What can’t you do inside that paradigm? What things are not a good fit for the Web and a little bit of cryptography that lets you send your credit card details? Well, most businesses don’t actually make their purchases using credit cards; they use purchase orders and invoices. Most finance isn’t done using a credit card. If you want to take out some insurance, if you want to take out a loan, the Web and credit card paradigm isn’t a very good way of doing it. Because the Web is very good at this kind of ephemeral, you look, you see that the product is available and you buy it kind of experience, which mirrors the shopping experience — you see something that you like in the shop, but you come back next week and it might not be there anymore — but for things like invoices, for things like insurance contracts, they live over a much longer time period. An invoice might take 90 days to pay, and it might fall under a contractual framework, a master services agreement or a longer-term contract, that may run for years. If you take out insurance on your home or on your car, it may be years before you make a claim. How many websites can guarantee that a webpage that you see today is still going to be there years from now? There is no real assumption that webpages last for a very long time, or that they make any guarantees that the information you can see today is going to be there tomorrow. We have things like the Wayback Machine and which kind of do their best to keep copies of all webpages, but pretty much anything over a certain age is now gone, very few things that were there 20 years ago are still there. But there are definitely people who took mortgages out 20 years ago who still got those mortgages.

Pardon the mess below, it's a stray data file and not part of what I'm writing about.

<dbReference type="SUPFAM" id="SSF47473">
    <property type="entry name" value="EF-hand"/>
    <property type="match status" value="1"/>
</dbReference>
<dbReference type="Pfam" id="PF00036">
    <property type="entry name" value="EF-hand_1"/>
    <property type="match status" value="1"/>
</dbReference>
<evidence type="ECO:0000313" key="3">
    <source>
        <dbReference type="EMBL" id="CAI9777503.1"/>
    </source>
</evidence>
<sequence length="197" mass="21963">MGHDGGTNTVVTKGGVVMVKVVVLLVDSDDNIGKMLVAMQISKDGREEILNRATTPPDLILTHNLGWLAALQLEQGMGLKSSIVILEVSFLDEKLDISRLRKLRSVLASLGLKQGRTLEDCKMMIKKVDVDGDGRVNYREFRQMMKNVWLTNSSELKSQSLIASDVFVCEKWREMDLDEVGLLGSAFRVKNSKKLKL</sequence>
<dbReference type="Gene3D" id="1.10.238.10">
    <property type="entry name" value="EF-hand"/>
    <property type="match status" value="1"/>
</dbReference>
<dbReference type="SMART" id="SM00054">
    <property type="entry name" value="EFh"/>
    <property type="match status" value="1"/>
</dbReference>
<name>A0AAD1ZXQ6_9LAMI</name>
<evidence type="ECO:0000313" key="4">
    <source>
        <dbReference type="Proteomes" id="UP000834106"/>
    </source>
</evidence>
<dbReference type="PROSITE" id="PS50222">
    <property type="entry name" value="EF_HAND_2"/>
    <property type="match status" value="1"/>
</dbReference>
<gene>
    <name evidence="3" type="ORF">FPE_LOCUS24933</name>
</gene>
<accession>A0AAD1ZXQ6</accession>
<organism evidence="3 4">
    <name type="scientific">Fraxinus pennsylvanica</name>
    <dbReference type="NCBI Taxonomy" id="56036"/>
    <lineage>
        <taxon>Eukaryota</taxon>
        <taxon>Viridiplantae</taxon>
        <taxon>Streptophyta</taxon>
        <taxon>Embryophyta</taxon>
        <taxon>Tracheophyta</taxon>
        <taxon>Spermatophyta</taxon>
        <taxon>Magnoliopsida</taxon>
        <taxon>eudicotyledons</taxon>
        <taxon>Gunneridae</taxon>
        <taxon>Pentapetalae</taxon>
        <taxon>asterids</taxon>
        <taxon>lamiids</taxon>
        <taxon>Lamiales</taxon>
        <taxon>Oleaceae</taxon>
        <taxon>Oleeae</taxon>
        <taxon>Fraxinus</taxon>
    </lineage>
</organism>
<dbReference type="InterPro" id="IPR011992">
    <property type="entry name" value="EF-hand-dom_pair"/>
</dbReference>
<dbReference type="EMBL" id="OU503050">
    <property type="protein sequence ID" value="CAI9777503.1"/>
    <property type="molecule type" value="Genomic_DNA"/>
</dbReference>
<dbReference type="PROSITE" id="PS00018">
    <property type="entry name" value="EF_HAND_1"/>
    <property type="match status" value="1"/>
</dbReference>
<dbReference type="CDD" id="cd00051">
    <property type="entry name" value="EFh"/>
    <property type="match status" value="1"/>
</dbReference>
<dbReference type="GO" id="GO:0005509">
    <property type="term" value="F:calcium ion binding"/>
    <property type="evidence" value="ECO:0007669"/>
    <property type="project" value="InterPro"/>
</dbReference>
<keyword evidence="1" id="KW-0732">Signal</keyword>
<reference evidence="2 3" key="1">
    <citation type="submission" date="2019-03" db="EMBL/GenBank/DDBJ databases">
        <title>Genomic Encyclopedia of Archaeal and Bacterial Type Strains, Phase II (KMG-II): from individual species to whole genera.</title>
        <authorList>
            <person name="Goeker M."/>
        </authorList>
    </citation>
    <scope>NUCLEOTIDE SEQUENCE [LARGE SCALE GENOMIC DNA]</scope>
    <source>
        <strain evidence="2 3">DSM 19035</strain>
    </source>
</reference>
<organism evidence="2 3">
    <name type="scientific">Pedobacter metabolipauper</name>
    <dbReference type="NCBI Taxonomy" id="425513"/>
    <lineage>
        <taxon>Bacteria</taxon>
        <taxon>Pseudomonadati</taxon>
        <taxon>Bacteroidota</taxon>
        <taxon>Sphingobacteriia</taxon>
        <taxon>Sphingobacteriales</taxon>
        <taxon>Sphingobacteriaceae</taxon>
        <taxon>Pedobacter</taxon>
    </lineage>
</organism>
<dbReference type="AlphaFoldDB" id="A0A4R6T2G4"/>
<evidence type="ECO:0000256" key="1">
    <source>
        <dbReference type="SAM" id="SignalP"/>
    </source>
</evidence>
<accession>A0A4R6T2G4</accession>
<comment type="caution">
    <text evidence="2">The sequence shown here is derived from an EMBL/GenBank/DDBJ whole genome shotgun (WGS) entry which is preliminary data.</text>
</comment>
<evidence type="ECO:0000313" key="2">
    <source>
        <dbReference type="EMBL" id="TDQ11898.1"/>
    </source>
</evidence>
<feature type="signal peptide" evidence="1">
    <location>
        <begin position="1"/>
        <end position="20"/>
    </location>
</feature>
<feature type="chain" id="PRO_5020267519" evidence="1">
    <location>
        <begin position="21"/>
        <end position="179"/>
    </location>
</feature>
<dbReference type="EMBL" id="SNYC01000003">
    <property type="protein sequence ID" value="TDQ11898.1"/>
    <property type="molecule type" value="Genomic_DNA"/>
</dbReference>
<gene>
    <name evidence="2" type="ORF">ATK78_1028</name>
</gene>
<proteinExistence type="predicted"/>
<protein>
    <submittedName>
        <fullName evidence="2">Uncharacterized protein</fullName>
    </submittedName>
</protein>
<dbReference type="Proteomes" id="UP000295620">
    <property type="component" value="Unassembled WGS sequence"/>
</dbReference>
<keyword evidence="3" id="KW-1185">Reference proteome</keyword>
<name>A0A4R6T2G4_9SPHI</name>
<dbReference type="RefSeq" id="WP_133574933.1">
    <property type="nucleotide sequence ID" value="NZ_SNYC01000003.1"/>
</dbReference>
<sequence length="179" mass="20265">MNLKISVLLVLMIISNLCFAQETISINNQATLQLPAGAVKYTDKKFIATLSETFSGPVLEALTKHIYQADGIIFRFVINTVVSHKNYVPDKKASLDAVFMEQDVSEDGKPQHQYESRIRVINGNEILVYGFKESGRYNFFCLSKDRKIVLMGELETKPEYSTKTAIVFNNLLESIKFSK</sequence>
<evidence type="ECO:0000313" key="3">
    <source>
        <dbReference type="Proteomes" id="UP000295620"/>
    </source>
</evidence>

So what we need to be able to address other areas of the economy outside of retail is something that is a better fit for those kinds of systems. We need something that can store information for the long term, we need something that has a notion of who are signatories, who are the parties to a contract, or who are the recipient and the sender of an invoice, or who are the parties to an insurance contract or a master services agreement. Many of those things are conditional: with an insurance contract, you don’t know if you’re ever going to make a claim, the best case scenario is you never have to, which is very unlike a credit card payment where you have a very distinct expectation about exactly what’s going to happen and you expect it to happen pretty quickly. So our key criteria are long-term storage, some notion of who the parties are, with some kind of signature system, and some ability to model conditional events that are going to happen based on logic. This sounds an awful lot like a blockchain. If you look at the Ethereum blockchain, it has long-term storage, digital signatures so that every record that appears on the blockchain has originated and had been signed by a private key, and you can model the conditionality in smart contracts; you can write logic in a smart contract, the same way you would write logic into a legal contract.